Regional Conditions for Centennial Range

as of 5:00 am
Apr 270″ | N/A
Apr 26 0″ | N/A
Apr 25 0″ | N/A
8775′     3/27 at 10:00
17 ℉
SE - 4 mph
Gusts 7 mph
7750′   07/10 at 4:00
-1″ Depth
Bottom Line: Spring weather can be highly variable and create a mix of avalanche problems to watch out for. Snow conditions and snow stability can change drastically from day to day or hour to hour. Anticipate rapid change and plan accordingly. Abundant snowfall over the winter with more spring snow to come makes avalanches possible into summer.

Snow Observations- Centennial Range & Lionhead

Centennial Range
Centennials - Montana
Mt. Jefferson
Incident details include images

We rode around most of the Jefferson area. The area is covered in tracks wall to wall. Reminded me of Teepee basin after a holiday weekend. It was hard to find untracked snow. Really hard. Winds have blown but just didn't have much snow to move. We rode in a lot of avalanche terrain and even climbed several steep chutes. 

Notice a weak layer that produced ECTP15. I saw no signs of this layer in crossing test slopes or riding above another sidehill track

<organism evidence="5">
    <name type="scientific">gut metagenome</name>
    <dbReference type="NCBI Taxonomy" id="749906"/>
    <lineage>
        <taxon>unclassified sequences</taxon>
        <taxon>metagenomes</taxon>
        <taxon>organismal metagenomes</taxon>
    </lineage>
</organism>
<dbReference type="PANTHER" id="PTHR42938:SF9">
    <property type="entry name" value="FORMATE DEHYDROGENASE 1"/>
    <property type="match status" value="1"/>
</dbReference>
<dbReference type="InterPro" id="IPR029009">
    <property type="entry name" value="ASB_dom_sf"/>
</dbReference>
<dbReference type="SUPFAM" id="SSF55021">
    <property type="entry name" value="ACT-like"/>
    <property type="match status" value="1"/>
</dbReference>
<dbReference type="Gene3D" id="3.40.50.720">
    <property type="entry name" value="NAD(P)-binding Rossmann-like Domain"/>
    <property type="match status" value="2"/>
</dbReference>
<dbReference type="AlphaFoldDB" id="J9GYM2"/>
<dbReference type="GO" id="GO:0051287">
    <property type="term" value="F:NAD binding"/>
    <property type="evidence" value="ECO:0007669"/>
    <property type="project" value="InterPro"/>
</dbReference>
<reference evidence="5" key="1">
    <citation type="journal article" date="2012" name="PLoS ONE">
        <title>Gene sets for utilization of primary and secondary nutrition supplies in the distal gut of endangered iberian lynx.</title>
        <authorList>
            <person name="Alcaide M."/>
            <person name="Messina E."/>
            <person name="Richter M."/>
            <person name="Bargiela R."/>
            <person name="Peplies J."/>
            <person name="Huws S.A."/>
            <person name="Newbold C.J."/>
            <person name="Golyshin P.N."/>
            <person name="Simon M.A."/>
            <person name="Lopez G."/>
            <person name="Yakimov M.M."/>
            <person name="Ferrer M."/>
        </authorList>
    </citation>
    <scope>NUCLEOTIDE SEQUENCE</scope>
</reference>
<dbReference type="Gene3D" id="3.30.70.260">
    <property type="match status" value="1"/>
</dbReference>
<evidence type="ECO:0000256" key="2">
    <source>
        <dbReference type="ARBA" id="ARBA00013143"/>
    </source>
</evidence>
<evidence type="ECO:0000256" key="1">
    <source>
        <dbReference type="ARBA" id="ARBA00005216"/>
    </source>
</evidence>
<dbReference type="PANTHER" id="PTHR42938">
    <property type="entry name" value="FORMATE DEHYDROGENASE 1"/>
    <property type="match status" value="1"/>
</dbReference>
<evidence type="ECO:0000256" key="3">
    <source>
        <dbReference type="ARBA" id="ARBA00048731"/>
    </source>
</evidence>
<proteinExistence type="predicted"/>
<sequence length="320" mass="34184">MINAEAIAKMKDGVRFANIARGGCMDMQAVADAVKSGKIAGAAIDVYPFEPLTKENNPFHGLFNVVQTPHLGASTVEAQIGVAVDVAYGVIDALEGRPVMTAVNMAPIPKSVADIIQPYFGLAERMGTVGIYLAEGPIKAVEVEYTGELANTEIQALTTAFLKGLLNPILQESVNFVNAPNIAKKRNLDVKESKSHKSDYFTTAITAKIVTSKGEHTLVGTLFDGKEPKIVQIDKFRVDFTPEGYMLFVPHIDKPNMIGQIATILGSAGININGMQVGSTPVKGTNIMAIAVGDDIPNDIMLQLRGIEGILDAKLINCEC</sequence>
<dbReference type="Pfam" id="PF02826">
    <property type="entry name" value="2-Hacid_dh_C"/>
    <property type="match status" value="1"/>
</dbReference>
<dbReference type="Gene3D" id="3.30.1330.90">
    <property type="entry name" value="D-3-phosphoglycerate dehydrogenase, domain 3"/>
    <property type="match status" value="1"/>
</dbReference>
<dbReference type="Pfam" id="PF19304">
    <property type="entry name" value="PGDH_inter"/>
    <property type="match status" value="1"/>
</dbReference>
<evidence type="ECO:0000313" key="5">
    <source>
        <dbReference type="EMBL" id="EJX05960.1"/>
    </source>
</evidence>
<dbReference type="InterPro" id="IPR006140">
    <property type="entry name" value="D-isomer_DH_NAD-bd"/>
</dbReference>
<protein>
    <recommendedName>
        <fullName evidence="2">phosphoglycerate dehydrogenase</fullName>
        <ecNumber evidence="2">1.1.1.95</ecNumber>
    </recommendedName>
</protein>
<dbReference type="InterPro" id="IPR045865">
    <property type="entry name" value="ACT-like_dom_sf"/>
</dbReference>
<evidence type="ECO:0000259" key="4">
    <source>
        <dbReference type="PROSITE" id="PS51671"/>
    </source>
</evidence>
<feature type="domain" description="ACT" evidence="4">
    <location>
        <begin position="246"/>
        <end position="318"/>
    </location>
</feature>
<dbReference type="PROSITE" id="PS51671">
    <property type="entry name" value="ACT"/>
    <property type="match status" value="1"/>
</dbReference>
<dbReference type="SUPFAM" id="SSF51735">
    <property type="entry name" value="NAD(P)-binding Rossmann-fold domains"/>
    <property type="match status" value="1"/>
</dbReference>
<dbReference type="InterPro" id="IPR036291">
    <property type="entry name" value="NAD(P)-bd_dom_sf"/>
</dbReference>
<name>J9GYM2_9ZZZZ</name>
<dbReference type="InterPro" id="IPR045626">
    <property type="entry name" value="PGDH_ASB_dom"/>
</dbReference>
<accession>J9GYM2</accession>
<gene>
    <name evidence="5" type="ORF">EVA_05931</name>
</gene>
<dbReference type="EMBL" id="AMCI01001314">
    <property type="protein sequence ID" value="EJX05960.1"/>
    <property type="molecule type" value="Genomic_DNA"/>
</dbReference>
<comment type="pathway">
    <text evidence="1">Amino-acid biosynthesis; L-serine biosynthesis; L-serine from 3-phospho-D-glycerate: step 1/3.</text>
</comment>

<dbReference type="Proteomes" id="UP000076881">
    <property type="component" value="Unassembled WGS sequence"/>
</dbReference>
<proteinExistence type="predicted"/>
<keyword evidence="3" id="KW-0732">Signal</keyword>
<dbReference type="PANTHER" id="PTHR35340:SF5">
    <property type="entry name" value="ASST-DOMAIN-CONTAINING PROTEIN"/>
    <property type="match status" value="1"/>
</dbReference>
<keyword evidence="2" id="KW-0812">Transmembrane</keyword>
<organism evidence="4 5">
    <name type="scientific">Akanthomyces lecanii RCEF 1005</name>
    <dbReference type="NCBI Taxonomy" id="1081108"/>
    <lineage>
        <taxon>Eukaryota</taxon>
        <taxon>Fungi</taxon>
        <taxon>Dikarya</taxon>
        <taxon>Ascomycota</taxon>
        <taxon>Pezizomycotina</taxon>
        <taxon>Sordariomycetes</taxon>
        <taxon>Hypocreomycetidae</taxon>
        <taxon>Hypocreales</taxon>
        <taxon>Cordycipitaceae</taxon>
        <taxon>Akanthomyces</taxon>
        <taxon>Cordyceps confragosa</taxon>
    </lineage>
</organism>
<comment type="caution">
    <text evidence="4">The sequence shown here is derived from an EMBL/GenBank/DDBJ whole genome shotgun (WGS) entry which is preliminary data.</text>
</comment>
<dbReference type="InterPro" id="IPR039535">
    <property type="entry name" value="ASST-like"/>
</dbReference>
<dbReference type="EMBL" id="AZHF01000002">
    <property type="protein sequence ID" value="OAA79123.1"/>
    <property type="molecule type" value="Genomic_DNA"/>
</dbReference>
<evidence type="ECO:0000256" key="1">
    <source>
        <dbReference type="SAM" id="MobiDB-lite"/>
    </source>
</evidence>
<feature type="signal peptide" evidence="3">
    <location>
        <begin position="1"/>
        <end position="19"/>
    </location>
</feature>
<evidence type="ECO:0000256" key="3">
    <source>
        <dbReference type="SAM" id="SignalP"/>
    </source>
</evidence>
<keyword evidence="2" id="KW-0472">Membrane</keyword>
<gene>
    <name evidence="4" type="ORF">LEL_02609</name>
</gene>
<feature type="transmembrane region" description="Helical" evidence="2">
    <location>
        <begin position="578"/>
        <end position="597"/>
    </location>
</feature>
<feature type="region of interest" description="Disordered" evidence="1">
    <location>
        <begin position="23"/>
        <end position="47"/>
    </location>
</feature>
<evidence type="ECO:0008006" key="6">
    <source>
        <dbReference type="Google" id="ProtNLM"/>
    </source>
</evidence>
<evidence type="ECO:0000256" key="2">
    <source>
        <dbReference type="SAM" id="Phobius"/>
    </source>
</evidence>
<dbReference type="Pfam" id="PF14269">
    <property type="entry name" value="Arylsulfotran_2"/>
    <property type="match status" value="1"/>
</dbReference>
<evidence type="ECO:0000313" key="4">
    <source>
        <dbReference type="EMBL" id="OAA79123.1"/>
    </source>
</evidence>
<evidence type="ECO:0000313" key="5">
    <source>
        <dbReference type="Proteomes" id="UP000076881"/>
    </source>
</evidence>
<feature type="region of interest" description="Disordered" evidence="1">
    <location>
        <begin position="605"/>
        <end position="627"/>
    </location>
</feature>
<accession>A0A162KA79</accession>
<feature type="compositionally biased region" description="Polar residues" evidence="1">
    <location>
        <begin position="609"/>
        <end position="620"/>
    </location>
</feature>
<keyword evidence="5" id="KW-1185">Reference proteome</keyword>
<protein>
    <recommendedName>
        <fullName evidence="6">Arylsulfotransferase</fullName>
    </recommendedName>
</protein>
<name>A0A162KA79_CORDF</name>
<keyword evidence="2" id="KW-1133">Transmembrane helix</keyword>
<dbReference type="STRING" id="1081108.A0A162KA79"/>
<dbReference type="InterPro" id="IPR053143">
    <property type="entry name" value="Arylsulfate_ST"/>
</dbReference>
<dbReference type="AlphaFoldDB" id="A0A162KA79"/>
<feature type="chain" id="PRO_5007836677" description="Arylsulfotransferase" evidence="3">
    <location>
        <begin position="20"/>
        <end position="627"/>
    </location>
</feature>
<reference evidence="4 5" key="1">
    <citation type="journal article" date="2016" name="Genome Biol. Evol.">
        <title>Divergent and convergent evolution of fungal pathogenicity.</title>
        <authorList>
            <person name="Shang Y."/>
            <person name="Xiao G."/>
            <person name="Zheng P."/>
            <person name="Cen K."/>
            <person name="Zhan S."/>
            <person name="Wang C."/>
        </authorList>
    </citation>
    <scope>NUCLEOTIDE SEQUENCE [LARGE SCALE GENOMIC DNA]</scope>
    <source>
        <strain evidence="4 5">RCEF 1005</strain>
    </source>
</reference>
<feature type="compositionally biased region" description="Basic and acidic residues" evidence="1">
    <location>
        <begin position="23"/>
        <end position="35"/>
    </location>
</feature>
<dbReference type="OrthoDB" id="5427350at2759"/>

We triggered one wind slab about 10 ft wide and 4-8 inches deep. 
Full Snow Observation Report
Centennial Range
Centennials - Montana
Hellroaring yurt, centennial range

we observed approximately 20 inches of new snow from the storm Wednesday 2/5 to Sat 2/8 morning. The storm ended very warm, even with about 10 minutes of rain Sat morning. This formed a thin breakable rain crust up to 9,000 feet. Over the day Saturday, we received an additional 2 inches of low density snow and heavy wind from the NW as a cold front passed. Sunday was clear, calm, cold, but by mid day had warmed south facing slopes to the point of wet roller balls. The only natural slide observed was in the buffalo hump area on a NE facing slope below a cliff band. It looked to be 2 feet deep, 200 feet wide.